Apple needs third-party apps for Vision Pro when it launches next year, but most developers don’t have the headset yet. That would seem at first glance to be a conundrum, but on Monday, Apple opened up three different ways app developers can start testing their apps on Vision Pro hardware well before the product launches to the public.
None of them are surprises, of course—Apple previously laid out these plans at WWDC. But now developers can actually start signing up for and using these resources.
It has been possible to get at least some serious work done since Apple made a beta release of Xcode available with support for visionOS. That version of Xcode (Apple’s IDE for Macs that is required to build apps for the company’s various platforms like iOS) includes a visionOS Simulator that presents work-in-progress visionOS apps in a virtual 3D space navigable with keyboard and mouse or trackpad controls.
In theory, what works in the visionOS Simulator will often work fine on actual hardware, but there are, of course, additional complexities, especially with something like Vision Pro. That’s where these three newly launched programs come in.
Apple Vision Pro developer kits
First off, developers can apply to be sent Vision Pro developer kits. They’ll be sent actual Vision Pro hardware on loan, and they’ll be offered help getting it set up, regular check-ins with “Apple experts for UI design and development guidance,” and two code-level support requests.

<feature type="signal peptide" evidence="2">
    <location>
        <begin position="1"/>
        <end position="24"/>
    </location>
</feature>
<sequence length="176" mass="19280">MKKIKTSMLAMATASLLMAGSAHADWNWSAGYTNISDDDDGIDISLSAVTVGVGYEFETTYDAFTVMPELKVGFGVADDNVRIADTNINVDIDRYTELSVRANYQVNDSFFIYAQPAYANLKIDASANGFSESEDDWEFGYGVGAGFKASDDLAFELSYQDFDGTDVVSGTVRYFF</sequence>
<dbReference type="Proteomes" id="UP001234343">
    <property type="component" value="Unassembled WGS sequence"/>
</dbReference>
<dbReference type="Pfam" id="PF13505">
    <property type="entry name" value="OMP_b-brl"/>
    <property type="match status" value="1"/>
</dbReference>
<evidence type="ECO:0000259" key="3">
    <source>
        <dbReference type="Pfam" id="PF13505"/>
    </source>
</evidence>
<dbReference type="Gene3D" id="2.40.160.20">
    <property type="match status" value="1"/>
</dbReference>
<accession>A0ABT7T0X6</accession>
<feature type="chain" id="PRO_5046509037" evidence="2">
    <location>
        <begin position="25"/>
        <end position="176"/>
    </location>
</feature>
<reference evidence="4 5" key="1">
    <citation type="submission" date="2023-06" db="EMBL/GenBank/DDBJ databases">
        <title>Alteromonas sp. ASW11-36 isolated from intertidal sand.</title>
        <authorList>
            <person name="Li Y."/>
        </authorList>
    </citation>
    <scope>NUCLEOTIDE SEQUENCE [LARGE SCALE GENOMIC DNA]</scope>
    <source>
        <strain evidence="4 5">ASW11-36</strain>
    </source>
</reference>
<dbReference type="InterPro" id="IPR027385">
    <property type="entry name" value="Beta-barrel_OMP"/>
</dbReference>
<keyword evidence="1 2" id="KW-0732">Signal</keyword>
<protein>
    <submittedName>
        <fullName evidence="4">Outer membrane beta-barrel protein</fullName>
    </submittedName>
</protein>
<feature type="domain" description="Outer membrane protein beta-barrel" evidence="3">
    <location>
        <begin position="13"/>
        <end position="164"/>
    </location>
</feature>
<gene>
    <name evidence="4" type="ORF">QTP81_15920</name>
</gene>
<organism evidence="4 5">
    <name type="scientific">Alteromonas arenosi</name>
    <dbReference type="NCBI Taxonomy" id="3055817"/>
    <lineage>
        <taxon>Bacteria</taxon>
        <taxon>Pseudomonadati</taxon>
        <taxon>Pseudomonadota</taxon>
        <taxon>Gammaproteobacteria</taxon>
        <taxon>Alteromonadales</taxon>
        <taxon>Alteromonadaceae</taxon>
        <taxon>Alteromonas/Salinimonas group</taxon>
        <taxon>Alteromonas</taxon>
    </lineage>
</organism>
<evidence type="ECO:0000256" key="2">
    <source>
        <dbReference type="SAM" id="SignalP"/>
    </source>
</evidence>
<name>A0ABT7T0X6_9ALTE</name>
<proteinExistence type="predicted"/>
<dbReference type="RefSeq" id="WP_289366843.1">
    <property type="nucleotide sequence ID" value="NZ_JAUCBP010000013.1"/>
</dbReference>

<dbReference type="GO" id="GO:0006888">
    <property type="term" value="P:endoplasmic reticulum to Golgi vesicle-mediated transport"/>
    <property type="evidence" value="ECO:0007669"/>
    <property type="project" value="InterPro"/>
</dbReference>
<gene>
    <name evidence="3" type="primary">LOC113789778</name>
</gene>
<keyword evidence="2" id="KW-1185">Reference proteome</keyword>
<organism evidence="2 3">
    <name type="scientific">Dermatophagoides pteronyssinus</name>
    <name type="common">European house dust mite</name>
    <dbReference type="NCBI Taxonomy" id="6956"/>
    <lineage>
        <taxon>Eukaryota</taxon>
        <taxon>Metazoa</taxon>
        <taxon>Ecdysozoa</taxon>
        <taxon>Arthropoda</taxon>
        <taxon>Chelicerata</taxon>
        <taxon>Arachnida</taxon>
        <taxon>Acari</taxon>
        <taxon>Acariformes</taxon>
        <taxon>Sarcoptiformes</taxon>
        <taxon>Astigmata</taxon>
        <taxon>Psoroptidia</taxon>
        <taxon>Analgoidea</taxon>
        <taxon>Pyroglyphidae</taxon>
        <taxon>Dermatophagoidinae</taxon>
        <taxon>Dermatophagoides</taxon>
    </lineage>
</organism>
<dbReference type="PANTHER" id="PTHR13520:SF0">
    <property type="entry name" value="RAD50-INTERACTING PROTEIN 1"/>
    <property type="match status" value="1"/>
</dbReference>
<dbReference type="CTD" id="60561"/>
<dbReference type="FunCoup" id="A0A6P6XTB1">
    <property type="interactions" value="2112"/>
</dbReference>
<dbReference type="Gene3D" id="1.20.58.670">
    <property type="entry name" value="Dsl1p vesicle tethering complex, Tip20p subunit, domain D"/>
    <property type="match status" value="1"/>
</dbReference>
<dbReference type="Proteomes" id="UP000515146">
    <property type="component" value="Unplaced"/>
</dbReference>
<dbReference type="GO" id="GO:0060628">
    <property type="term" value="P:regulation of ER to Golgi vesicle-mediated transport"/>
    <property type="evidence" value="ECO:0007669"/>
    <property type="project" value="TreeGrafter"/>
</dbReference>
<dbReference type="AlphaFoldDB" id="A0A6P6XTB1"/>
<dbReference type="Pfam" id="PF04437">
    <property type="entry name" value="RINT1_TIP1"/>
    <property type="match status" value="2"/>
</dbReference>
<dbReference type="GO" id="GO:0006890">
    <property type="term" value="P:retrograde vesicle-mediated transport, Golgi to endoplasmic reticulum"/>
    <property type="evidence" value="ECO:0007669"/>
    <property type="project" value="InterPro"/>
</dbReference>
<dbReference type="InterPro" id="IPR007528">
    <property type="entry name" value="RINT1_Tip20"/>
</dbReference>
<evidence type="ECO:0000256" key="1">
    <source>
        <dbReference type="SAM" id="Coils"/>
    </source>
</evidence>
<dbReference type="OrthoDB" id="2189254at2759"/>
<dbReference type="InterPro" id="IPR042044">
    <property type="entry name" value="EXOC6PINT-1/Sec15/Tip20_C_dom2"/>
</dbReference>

It seems unlikely that everyone who wants a developer kit for any reason will get one, though. Apple is holding the keys and (as is its custom) isn’t being all that specific about what will get some developers access over others. Here’s what the company writes about it on its developer website:
You’ll need to be an Account Holder in the Apple Developer Program, provide details about your team’s development skills and existing apps, and agree to the terms and conditions. Applications will be reviewed and priority will be given to applicants creating an app that takes advantage of visionOS features and capabilities.
We’re not sure yet whether these kits will be free. Apple’s developer kit program for the first Apple Silicon Macs required developers to pay a fee for access, even though the device in question still had to be returned after a period of time.
Apple Vision Pro compatibility evaluations
Alternatively, developers can simply send their apps to Apple so Apple employees or contractors can test the apps on their behalf.
Once developers have gone through a checklist of pretty obvious basics, like making sure the app actually launches, they can submit the app to Apple to test on actual hardware. Developers will get a list of issues back (if there are any) along with relevant screenshots and logs.
Apple’s testing group will give an evaluation “within a few weeks,” and requests will be handled on a first-come, first-serve basis.